Palmolive nailed this one by recognizing the benefits of "soft skin" vs. "clean dishes". Why? Because a dirty dish is a functional inconvenience that's isolated to the kitchen, while a skin problem can be an embarassing, emotional burden that can impair the consumer's entire day. (Although in this case, the rough skin on the woman's hands probably kept her from dropping the cat-lamp).
Small Business Owners: Once you recognize a consumer insight, try to leverage it in a way that will allow you to (1) connect with your target on an emotional level, and (2) extend the benefits of your product or service beyond the traditional area of utility.
4. Don't Communicate The Obvious
Here's my favorite part about the Palmolive campaign: They didn't ignore the fact that their product cleans the dishes - they just (correctly) assumed the consumer knows what a dishwashing detergent is, and they chose to use their precious commercial time to showcase a secondary attribute - effectively advertising two important benefits (soft hands, clean dishes), while only discussing one.
Small Business Owners: If you have a credible brand in a well-established category, take a look at your existing communication campaign to see if you can replace some of the "obvious" language with something more compelling and insightful.
(<-- you don't always need to restate the obvious)
5. Create an Ownable Point of Difference
A true consumer insight can turn an average brand into a great brand . Small Business Owners: If you're fortunate enough to identify a consumer insight, make sure you take advantage of this opportunity by turning it into an ownable communication platform. This added value will help consumers recognize your product or service as one that addresses their needs better than the competition, and can provide a unique brand identy for years to come.
Have another classic example of a consumer insight? Any other retro / forgotten TV commercials that are worth revisiting? Let us know!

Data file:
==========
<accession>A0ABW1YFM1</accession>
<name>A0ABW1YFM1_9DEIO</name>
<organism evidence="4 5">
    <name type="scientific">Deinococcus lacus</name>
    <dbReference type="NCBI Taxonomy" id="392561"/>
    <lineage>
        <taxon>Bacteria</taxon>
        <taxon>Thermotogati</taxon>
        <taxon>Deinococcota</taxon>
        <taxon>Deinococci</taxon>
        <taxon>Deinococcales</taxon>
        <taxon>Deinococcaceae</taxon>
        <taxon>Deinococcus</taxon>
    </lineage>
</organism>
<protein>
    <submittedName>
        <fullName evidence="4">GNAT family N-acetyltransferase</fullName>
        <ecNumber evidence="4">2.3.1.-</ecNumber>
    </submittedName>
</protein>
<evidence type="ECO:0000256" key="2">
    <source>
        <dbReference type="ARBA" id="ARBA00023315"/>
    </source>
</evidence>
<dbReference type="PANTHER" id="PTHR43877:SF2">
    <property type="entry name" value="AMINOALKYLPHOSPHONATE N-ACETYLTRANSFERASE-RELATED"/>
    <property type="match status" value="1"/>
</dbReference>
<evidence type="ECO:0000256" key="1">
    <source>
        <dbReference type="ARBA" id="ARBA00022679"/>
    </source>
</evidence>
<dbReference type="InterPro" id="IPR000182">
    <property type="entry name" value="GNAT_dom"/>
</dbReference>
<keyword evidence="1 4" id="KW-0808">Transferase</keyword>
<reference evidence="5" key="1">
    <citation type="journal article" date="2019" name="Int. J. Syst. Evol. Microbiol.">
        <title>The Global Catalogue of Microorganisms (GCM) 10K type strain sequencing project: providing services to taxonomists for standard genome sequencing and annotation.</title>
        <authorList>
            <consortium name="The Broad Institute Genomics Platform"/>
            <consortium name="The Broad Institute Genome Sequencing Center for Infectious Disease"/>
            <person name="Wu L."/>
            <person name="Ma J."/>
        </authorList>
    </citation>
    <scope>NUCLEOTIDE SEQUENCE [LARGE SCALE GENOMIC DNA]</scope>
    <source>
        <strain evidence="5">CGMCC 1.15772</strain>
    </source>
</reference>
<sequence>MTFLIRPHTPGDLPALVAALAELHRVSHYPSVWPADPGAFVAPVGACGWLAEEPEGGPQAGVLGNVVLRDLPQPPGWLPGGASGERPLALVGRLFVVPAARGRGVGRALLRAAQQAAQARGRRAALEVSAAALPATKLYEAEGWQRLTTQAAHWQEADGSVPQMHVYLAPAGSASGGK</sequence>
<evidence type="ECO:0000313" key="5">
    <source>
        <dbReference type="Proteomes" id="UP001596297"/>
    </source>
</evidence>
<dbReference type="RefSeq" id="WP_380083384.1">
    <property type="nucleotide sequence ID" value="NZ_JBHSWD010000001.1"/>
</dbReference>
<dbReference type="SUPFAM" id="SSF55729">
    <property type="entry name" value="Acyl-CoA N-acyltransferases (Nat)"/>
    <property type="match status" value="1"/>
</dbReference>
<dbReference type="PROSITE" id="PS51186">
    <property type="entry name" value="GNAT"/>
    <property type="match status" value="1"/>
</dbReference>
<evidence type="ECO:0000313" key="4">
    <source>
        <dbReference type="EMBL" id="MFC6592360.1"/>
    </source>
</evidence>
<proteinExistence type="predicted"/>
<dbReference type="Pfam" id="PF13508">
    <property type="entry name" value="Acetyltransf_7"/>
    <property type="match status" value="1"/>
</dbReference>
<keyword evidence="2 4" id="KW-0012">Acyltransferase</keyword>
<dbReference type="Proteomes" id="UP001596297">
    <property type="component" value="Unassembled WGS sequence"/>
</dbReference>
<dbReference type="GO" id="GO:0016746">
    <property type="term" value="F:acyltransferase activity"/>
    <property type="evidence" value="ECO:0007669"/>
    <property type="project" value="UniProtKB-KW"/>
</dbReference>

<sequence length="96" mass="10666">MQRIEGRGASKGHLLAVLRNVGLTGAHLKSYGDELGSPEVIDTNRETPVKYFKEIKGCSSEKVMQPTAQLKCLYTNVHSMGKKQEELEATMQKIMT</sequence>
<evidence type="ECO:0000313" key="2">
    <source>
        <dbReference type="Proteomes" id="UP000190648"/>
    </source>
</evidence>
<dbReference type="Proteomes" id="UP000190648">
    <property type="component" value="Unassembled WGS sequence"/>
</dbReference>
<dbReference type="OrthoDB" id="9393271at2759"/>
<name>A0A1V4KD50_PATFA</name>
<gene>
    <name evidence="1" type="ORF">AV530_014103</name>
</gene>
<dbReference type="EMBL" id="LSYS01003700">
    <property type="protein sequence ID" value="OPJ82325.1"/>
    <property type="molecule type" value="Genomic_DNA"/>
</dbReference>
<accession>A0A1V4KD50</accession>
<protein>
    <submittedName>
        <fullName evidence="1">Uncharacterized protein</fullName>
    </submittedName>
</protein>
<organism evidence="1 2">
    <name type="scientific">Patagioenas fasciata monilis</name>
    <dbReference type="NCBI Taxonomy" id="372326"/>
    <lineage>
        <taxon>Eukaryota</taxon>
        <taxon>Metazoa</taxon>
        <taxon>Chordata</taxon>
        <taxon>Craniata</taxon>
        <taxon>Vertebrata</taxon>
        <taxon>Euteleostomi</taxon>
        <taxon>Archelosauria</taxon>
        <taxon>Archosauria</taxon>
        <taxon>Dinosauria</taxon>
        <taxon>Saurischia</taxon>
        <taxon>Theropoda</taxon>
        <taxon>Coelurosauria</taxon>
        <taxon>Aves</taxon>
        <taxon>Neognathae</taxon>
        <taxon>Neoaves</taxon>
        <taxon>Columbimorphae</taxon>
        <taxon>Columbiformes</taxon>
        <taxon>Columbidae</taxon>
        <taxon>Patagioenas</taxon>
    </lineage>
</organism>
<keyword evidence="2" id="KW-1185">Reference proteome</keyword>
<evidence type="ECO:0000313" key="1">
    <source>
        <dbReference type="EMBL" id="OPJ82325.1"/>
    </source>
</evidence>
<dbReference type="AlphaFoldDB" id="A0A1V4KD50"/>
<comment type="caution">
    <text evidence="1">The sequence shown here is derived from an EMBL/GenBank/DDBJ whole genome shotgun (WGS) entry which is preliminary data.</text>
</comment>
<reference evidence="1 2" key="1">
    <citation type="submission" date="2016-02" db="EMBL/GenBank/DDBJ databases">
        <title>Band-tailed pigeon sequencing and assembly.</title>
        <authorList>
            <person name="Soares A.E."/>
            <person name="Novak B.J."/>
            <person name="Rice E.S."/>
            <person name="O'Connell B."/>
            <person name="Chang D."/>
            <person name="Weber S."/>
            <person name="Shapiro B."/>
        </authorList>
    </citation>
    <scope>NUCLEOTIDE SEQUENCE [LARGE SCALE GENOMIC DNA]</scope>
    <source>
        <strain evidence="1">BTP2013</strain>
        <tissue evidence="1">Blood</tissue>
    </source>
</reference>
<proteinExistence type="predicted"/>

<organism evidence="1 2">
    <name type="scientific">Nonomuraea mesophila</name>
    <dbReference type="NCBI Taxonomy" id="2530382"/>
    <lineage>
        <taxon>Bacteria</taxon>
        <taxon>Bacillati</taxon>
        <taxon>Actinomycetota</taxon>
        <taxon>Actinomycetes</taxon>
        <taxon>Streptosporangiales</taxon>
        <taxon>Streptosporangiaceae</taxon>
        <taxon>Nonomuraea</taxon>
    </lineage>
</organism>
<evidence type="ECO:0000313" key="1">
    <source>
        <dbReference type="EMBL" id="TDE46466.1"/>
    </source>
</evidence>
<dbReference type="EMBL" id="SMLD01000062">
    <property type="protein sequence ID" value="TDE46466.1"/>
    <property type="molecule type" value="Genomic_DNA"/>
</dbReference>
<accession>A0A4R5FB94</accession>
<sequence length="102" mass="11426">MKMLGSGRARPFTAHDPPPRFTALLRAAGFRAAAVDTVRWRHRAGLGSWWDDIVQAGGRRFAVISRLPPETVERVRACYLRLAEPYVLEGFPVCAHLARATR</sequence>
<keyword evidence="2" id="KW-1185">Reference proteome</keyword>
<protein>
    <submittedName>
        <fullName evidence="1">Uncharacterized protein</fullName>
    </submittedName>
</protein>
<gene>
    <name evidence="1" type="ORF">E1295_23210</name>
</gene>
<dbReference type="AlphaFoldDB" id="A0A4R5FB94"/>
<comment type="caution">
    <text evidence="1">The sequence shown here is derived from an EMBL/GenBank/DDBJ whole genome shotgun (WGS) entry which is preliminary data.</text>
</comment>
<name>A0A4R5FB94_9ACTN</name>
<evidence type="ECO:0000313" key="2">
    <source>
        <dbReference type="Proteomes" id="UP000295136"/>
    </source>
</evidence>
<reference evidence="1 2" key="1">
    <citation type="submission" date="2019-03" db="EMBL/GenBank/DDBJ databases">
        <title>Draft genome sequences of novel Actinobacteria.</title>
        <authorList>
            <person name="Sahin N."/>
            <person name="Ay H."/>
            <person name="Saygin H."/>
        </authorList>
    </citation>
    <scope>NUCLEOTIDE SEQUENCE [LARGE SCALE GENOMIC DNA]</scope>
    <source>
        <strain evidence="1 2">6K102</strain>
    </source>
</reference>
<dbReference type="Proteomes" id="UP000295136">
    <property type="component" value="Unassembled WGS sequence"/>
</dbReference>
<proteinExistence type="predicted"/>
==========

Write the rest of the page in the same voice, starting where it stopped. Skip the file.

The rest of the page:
Learn more about the author, David Sorkin.
Comment on this article
Posted by James Goldsmith, Seattle, Washington |
Apr 16, 2012
Posted by Pam Johnson-Bennett, CCBC, Nashville, Tennessee |
Apr 16, 2012
What a great case study. Excellent job, David.
Posted by Morgan Rich, Portland, Oregon |
Apr 16, 2012
Thanks David. Good and helpful stuff. You've got me thinking and ready to listen.
Posted by Dennis Dilday, Everett, Washington |
Apr 17, 2012
Well done! I remember that commercial like it ran yesterday. Those clever marketers. Imagine the person who blurted out, "Just put on the label that they need to shampoo their hair twice. They might do it!" And we've been doing that every since...
Posted by Michael Irvin, Overland Park, Kansas |
Apr 19, 2012
Wow! The commercial educated the audience about the mildness of the dishwashing liquid, informed the audience about the attributes of having soft hands, and made sure that the audience identified with the brand by seeing the value added of having nice soft hands and it was entertaining as well.
Michael, the self-proclaimed marketing guy (I'm getting to like that phrase)
Posted by David Sorkin, Short Hills, New Jersey |
Apr 20, 2012
Thanks so much for the enthusiastic response everyone! Dennis - the "shampoo twice" example is classic...deserves its own post! And Michael - from one marketing guy to another...thanks for the feedback.
Posted by Joey Pauley, Seattle, Washington |
Apr 23, 2012
Your example about listening to consumers in an open minded way resonates with me. Often surveys and feedback mechanisms are so focused on quantifiable data they don't gather the actionable relevant insights, "soft skin".
- consumer insight
- small business marketing
- social media